Dear Mayor Farrell,
Forget the Golden Gate Bridge, Coit Tower, the Transamerica Pyramid and the box of rice a roni with the expiration date that has overstayed it welcome. The icons, that bevy of hallmark moments of picturesque panoramas that fit nicely in pockets—and the deeper the pockets, the better—are mere holograms, mirages. When I think of the city, one image comes to mind—the image of a metal walker in a garbage truck. What use is the Golden Gate Bridge when the bridges that connect people have been severed, like a tendon, or a cable, meant to hold and support but cannot or rather—will not. The sweeps, the confiscation of tents, the seizing of the minimal and meager belongings of those who struggle just to walk down the street is cruel—and ugly. But that’s what San Francisco is, ugly. It didn’t begin with your tenure as mayor but it persists. And the historic icons, the lovely quaint Victorian homes, the cable car—are ugly. The evictions are ugly and the fear that is mistaken for strength and decisiveness—is ugly. When James Baldwin visited the city in 1965, he said that it was a good place to hide, that its beauty belied its ugliness. But, at the end of the day, as Baldwin pointed out, it was just another American City. He wasn’t fooled, he saw the ugliness immediately. Many houseless folks were once housed but lost their homes to eviction. Many are seniors and disabled. Many were born and raised in the city, like you and I. The fare inspectors are ugly. The currency that the city thrives on is ugly–slashing away at tents, tossing out the possessions of folks who possess little, if anything–is ugly. Sidewalks where scooters have more rights than people, is ugly. It’s clear that SF not only wants to confiscate the property of the homeless, but their dignity as well. The city won’t be happy until it kills the spirit, especially of those who stand up, or speak out. In those encampments are stories. In them are pain and misfortune. But there is also sharing, where falls are broken by a hand or someone willing to put his or her body on the line. In those encampments, in spite of what we are being fed by politicians and media, is a dignity that is, unfortunately missing in a city that has become ugly.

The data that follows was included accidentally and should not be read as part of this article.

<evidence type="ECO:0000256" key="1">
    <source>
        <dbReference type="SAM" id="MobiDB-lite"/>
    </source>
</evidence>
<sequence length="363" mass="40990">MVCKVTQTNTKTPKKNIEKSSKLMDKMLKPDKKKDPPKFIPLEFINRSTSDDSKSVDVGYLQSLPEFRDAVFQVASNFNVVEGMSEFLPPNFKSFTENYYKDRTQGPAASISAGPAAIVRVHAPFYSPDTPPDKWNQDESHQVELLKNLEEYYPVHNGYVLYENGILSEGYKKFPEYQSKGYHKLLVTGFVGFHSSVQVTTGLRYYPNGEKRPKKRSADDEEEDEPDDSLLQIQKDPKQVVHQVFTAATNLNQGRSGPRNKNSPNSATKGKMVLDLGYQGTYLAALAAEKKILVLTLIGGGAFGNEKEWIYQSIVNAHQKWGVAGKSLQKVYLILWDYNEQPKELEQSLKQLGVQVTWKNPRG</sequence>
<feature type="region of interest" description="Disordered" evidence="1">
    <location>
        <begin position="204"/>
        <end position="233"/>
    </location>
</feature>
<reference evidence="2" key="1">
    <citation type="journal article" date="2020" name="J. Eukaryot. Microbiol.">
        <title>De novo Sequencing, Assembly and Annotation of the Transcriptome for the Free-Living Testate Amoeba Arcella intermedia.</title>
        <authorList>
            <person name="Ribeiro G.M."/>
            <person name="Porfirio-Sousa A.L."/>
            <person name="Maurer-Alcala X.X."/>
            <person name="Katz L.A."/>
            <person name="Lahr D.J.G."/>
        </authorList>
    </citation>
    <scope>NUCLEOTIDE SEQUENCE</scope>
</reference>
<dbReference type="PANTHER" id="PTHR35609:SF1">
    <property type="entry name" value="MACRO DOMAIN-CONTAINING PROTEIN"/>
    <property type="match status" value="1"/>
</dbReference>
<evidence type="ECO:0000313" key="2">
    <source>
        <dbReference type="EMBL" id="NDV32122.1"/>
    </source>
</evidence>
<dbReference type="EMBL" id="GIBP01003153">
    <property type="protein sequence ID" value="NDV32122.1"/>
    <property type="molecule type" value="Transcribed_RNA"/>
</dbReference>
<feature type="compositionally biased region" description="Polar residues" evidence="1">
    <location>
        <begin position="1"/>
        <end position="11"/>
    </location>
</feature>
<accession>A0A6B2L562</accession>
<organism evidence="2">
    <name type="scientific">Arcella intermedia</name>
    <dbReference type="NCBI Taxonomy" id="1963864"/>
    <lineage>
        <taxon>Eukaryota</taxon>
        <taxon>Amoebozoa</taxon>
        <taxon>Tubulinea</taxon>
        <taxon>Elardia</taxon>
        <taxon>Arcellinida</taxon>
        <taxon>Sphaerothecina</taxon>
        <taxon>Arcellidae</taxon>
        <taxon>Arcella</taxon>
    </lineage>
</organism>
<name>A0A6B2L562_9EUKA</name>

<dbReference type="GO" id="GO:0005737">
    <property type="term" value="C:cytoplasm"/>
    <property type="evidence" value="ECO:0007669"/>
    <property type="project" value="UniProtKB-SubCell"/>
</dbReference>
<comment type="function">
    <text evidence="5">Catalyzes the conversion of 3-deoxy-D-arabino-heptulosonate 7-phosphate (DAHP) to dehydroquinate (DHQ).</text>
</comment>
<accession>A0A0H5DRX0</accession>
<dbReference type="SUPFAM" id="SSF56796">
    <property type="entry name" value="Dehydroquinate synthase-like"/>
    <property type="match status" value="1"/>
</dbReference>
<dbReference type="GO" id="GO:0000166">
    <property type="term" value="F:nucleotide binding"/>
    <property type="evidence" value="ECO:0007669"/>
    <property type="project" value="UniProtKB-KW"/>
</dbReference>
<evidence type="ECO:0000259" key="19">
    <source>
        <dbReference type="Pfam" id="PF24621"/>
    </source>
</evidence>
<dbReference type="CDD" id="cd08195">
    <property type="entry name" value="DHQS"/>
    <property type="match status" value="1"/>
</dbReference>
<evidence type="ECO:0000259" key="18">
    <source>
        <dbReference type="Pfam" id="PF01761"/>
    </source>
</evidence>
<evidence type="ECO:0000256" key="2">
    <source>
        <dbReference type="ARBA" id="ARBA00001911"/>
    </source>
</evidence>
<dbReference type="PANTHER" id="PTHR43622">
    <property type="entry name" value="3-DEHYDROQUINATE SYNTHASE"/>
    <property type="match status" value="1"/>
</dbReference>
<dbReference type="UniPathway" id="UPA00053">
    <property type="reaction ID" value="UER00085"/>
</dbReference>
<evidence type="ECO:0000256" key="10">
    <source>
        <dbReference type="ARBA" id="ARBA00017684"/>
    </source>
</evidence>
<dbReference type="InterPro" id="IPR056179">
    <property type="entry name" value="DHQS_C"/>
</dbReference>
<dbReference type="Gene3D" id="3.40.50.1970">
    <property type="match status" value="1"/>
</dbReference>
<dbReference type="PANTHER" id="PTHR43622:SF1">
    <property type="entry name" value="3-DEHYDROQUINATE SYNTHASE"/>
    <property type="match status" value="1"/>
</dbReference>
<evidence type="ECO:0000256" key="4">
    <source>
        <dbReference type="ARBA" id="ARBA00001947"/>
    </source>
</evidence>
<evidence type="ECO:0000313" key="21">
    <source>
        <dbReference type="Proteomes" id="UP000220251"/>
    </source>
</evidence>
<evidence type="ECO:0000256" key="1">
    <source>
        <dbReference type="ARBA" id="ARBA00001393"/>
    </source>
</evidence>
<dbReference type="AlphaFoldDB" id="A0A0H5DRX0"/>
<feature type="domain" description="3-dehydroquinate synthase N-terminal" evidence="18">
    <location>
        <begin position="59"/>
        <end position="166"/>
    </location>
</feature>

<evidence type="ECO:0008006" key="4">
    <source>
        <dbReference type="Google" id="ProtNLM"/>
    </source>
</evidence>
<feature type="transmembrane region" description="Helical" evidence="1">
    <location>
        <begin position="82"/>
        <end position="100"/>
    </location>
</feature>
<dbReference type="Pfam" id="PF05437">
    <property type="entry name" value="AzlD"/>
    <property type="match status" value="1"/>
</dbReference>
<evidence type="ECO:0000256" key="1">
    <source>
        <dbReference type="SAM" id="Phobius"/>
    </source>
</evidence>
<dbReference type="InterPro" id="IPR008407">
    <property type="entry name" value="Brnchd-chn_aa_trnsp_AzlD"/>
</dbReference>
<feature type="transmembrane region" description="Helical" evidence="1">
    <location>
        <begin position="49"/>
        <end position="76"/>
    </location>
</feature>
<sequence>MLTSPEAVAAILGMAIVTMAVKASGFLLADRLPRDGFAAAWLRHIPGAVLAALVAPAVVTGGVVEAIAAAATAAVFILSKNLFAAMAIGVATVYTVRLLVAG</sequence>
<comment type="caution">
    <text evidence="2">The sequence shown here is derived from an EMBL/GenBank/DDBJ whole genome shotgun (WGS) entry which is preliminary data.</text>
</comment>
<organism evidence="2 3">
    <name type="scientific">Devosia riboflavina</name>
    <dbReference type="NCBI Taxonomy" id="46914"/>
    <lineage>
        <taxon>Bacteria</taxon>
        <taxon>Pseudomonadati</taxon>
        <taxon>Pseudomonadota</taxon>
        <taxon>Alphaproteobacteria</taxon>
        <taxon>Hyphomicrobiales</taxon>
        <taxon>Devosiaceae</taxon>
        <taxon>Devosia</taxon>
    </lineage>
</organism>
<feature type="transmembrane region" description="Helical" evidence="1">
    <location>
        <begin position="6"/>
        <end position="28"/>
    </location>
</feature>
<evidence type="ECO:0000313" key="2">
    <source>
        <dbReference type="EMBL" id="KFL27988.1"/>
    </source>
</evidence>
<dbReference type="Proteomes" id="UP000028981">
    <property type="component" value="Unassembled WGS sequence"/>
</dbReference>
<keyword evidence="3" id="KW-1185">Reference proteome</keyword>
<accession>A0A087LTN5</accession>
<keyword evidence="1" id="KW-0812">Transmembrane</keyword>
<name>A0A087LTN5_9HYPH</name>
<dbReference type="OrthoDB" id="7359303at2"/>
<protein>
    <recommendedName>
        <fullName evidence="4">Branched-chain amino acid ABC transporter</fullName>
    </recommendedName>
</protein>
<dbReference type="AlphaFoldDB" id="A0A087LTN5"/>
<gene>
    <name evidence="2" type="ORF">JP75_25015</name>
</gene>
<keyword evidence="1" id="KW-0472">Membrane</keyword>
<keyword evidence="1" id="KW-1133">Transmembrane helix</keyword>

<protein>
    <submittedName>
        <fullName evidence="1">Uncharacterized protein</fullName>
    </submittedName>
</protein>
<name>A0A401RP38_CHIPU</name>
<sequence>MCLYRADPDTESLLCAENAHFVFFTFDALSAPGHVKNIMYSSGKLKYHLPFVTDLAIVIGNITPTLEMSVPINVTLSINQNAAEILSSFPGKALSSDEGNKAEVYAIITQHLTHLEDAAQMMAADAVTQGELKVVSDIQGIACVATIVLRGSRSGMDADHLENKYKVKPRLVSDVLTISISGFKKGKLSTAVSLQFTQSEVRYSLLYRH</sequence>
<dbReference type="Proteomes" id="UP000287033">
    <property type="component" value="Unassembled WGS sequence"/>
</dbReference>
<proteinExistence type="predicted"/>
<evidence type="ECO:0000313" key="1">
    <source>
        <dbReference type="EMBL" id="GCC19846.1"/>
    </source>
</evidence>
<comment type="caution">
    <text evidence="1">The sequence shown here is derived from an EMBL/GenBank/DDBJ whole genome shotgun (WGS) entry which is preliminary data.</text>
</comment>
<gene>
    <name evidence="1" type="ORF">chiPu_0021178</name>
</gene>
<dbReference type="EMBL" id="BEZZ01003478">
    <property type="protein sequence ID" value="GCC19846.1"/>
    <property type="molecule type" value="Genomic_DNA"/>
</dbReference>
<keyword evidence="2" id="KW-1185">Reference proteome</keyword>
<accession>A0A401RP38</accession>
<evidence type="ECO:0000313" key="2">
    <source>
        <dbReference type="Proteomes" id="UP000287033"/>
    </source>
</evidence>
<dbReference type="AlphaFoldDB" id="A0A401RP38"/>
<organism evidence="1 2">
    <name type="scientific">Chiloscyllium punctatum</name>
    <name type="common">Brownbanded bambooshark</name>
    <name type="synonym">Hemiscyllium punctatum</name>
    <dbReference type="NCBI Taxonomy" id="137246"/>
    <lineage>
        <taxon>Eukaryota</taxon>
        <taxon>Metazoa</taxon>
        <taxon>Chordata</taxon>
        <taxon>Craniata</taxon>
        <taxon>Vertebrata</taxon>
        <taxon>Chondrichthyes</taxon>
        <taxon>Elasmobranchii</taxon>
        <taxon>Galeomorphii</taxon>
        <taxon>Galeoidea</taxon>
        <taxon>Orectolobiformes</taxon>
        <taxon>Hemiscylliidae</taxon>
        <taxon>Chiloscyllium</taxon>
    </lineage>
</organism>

–2018 Tony Robles